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The Exotic World of Cooking For Mr. Latte

January 29, 2011

Cooking For Mr. Latte
Amanda Hesser
W.W. Norton 2003 336 pages
Library Book.

A few pages into Cooking for Mr. Latte I started feeling inadequate. Somewhere around their first cooking at home dinner date… Cornish game hens? Creme fraiche and thin layers of smoked salmon on brown bread? I am pretty positive these things have never seen the inside of my kitchen. Smoked salmon has appeared, maybe, but there was an everything bagel involved.

Reading, and drooling over multi-course dinners, braising, homemade ice cream, visiting the butcher, making homemade marmalade and a recipe for salt-crusted shrimp suitable for dining solo… I started feeling somewhere between sheepish and jealous. I definitely felt outclassed. Sure, she makes reference to cooking in a tiny apartment kitchen. But I was having trouble believing it. I was having trouble believing the economics, too, of eating out that often.  I feel extravagant at the farmer’s market! I feel a little fidgety when I buy something other than the store brand chicken broth. I seek out cookbooks with “quick!” “cheap!” “easy” in the titles.

I started picturing Amanda as that sort of fantasy movie and TV woman, living in New York in a crazy gigantic apartment, working for the New York Times, eating dinner out almost every night, and shopping at gourmet stores.

I had the same problem with Julie and Julia. There’s a decadent glamor to gourmet foods that makes me feel a little too, well, underdressed, to have it in my kitchen as anything more than a wary acquaintance. Delicious though it may be.

Then the penny dropped.

New York Times food writer. So….. work is probably picking up the foodie tab. Talk about the dream job for someone with French culinary experience (cooking school) and both foodie appetites and cred.

Left to my own devices— I’m probably much more like Mr. Latte. Only, scruffier. I cook comfort foods and easy, unfussy things that turn out tasty. I love one-pot, stick-in-the-oven, hands off cooking.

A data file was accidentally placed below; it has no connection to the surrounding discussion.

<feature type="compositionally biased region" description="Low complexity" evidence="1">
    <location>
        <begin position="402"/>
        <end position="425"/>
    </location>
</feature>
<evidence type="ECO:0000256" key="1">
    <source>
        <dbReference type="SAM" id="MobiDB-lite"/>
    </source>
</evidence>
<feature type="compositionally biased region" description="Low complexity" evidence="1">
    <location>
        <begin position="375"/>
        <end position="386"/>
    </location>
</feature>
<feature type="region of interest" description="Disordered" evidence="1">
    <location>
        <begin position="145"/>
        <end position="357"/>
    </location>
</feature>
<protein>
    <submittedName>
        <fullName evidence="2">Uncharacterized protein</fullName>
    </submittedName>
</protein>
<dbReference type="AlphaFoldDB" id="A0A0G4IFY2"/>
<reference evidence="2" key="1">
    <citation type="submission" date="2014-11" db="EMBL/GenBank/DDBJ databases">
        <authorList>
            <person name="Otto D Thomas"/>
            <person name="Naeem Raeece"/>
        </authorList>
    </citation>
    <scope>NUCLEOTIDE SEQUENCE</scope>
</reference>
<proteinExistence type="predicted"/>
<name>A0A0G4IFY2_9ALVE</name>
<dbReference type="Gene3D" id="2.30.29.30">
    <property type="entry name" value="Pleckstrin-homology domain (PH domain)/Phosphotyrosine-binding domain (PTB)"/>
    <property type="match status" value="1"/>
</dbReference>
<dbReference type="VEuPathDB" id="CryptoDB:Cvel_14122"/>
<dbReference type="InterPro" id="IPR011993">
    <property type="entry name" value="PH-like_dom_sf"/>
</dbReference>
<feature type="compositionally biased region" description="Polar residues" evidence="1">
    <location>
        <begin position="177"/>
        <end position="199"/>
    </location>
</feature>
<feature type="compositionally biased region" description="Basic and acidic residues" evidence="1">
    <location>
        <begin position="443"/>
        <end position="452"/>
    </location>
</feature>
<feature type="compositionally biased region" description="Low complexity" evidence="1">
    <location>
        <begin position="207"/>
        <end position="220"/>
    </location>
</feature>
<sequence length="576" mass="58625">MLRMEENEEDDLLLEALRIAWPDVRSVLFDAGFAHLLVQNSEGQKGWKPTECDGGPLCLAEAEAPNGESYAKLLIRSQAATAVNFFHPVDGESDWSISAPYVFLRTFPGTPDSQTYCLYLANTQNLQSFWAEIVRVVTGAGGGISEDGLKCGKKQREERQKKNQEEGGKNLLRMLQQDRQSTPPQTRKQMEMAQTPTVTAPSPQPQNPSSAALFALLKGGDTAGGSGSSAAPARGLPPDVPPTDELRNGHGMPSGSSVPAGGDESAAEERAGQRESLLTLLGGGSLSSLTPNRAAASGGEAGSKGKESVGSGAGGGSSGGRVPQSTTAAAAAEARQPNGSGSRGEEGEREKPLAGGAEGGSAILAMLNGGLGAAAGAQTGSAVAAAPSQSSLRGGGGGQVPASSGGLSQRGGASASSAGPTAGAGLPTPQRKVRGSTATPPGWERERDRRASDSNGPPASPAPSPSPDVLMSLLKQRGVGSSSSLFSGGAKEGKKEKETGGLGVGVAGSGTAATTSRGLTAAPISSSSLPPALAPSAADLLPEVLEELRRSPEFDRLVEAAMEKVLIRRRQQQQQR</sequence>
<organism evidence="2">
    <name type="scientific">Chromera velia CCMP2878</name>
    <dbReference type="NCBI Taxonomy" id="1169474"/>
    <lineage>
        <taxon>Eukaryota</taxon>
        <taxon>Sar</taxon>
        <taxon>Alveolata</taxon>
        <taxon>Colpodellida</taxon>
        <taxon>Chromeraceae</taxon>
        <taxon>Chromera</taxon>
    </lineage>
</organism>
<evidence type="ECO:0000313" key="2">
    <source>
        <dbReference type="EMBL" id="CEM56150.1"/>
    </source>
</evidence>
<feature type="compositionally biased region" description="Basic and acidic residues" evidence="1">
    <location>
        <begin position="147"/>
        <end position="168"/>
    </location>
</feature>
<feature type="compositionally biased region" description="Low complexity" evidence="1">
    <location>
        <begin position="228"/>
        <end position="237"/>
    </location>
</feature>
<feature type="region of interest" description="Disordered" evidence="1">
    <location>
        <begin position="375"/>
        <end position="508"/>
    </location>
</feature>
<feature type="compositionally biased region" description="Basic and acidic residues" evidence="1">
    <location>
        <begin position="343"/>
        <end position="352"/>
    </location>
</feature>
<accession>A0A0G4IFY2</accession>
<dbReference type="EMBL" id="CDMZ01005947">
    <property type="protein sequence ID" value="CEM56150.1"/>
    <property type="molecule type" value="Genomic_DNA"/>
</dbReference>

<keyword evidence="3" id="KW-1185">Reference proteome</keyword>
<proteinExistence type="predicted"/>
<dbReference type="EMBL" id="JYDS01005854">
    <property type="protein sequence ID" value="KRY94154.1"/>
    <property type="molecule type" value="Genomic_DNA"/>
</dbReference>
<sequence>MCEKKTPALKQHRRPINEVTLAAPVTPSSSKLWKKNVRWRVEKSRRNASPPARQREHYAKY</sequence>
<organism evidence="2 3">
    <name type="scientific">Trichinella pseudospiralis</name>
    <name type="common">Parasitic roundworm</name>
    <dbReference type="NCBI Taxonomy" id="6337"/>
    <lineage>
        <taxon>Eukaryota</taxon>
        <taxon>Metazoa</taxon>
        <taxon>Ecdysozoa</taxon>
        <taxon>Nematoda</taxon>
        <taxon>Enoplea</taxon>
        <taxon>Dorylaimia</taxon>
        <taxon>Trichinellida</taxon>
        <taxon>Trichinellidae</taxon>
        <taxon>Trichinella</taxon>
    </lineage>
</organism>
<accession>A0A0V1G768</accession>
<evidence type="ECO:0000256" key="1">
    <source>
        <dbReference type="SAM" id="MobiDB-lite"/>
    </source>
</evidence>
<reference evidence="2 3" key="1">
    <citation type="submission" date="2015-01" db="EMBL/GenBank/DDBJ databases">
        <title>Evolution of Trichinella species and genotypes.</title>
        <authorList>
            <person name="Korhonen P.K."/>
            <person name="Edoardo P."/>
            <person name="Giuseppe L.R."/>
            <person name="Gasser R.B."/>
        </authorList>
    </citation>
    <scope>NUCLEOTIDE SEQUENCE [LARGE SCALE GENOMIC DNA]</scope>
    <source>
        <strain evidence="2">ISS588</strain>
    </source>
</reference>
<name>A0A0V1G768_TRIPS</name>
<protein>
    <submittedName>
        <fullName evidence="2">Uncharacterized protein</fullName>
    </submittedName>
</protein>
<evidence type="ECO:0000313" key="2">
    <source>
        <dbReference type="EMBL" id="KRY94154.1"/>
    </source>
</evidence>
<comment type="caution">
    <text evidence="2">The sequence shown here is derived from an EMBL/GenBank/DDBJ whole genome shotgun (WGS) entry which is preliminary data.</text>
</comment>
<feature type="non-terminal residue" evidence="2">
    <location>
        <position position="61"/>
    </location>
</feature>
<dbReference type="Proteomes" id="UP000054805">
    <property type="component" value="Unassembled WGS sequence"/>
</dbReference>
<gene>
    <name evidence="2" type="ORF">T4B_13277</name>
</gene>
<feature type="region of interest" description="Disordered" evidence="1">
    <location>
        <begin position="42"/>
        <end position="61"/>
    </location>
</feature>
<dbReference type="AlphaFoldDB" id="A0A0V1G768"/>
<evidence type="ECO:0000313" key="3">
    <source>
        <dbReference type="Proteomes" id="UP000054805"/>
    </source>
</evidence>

In the past, to impress, I have made soup, stews, steak, and Crock Pot things. The one cooking class I ever took was called, rather whimsically “How to Boil Water.” I haven’t roasted a chicken since. (Which is a shame, actually.) I’m easily flustered by recipes that call for separate instructions for their sauces.

I loved reading about Amanda’s world, though I felt like a visitor there. I love foodie prose and memoir generally. Though every single time, it gives me some kind of existential crisis about whether I could write a similar book. I dog-eared a few recipes. (I know, I’m a dog-earing sinner.)

They were:

  • Grilled cheese
  • African Lamb Stew
  • Oven fried chicken
  • Lamb pita
  • Quail eggs with five spice powder- less about the quail eggs than a reminder that I like five spice.
  • Canned tuna with beans and red pepper (this was after she took a trip to Spain to a place that featured artisanal canned stuff.)
  • Broccoli salad
  • Baked zucchini

The other recipes were intimidating. I love good food. I get a little nervous about cooking for others. But I love making people happy with something tasty I’ve made. I just like to keep it simple.

And yet… I really liked this book, and I think I will get a copy of my own. I liked the moments where she seemed more ordinary, even insecure. Where she and Mr. Latte had to talk things out, and figure each other out. I appreciate that she emphasized the work of the relationship, just as complex as the work of the kitchen.

Predictably, I am now wondering whether I could write a foodie memoir that people would like to read… even if I don’t cook anything French.

For every book I read in 2011, I’m donating $1 to the New York Public Library.

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